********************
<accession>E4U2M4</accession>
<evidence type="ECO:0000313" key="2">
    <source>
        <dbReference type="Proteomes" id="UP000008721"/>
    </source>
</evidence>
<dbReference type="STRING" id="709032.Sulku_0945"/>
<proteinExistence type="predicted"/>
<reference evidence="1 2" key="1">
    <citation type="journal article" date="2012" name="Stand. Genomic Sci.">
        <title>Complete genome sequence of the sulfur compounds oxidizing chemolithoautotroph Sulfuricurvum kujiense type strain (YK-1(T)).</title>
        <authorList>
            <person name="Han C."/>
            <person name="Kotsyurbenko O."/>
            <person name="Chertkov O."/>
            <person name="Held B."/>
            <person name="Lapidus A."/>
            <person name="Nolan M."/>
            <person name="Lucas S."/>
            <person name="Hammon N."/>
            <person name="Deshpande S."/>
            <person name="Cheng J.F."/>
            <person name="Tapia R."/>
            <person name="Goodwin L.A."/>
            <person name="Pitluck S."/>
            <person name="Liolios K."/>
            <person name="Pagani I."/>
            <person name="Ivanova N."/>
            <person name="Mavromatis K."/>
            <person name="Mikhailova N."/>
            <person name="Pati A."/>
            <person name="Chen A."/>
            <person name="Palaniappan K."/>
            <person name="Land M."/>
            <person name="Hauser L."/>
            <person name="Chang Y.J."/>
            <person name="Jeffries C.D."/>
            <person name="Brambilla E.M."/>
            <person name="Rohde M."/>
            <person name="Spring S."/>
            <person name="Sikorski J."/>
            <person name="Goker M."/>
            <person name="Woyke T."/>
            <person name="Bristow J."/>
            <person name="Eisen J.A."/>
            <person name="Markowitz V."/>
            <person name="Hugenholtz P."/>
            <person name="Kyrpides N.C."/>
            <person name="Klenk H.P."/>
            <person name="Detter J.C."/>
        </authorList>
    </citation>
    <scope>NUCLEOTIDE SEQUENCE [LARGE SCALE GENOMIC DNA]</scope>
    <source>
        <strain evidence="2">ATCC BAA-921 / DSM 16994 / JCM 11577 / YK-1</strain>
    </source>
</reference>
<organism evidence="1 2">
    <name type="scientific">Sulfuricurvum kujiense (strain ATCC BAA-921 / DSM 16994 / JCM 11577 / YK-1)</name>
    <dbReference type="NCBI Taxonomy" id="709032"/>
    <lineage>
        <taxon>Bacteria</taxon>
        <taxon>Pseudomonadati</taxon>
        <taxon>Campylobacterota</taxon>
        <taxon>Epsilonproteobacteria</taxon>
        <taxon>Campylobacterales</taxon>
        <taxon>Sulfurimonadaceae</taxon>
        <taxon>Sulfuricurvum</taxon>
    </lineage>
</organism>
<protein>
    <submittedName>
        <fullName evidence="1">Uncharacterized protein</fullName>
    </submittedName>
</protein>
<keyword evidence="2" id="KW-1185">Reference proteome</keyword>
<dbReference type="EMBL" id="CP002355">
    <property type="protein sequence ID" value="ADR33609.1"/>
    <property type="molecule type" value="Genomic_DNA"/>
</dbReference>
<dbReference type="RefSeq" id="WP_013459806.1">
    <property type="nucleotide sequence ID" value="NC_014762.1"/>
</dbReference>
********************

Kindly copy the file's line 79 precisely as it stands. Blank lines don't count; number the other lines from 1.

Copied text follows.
    <property type="molecule type" value="Genomic_DNA"/>